fridge :)

    > But, all in all, I'd bet the chimney at the back of the fridge.
    > Happened to me once.


    It's happened to me _often_, but it always just put the pilot out. But in
    my case, it's caused by ice buildup when the temperature is just a bit
    below freezing and snow is blowing into the corner where the vent is. I
    imagine in OP's case it's not totally blocked, just restricted.

    One problem, though, is that if he does get it cleaned out, the ignitor may
    need cleaning - every time this happens to me, the ignitor gets carboned
    up, and is a pain to clean (and impossible without moving the fridge).
    --
    derek
    Derek Broughton, Jul 10, 2006
    #7
  8. DJ wrote:

    > Dude, as I mentioned, I have two of them. One "pre-exhaust", one with.
    > Both are venting directly into my kitchen, with a Kidde Digital CO
    > Detector sitting five feet away from them. In the two or three years
    > they've run there, never a peep out of the detector, and it will
    > register 30 ppb.


    VERY interesting. As mentioned in my previous post, under certain
    conditions I have a problem with ice buildup on the vent. I have run it
    with the exhaust into the kitchen, but that scares me. I might just try
    that again next time, with the CO detector moved closer to it.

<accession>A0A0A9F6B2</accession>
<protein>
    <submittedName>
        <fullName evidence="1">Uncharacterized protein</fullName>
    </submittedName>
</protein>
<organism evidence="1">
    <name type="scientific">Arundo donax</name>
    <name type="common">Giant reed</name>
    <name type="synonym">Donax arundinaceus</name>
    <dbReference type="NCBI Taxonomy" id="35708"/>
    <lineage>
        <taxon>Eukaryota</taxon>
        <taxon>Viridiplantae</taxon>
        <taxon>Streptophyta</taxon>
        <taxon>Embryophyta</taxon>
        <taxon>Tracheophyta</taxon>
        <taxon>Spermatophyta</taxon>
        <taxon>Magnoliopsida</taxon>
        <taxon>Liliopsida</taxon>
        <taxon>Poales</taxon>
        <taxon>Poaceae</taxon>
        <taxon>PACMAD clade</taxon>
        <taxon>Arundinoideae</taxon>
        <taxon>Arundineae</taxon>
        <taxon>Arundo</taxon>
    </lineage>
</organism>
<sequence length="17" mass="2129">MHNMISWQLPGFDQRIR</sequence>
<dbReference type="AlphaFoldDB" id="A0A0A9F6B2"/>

>
    > Down inside that vertical pipe on the back of the fridge is a little
    > screw-type thing. It fills up the entire pipe except for a small gap
    > all the way around. If you haven't seen it, you've not cleaned it, and
    > that's CRUCIAL. Read the manual ;-).


    I didn't know that either - this has been a most helpful thread.
    >
    > Actually, yes, that's probably it. Spiders are nasty critters for
    > fouling propane and gas stuff that's left dormant.


    They must love trace quantities of propane :). I've seen nasty fires in
    barbecues from failure to clean out the spiders in spring.
    --
    derek
    Derek Broughton, Jul 10, 2006
    #8
  9. DJ wrote:

    > As I mentioned, I have two Consuls. Actually, funny story. When we
    > first moved into our off grid home, we were trying to save every watt
    > we could. The wind turbine wasn't hooked up, tiny battery bank, ah, you
    > know the story. Anyway, started off with the Consul. When the system,
    > and funding, became available, and we were able to buy something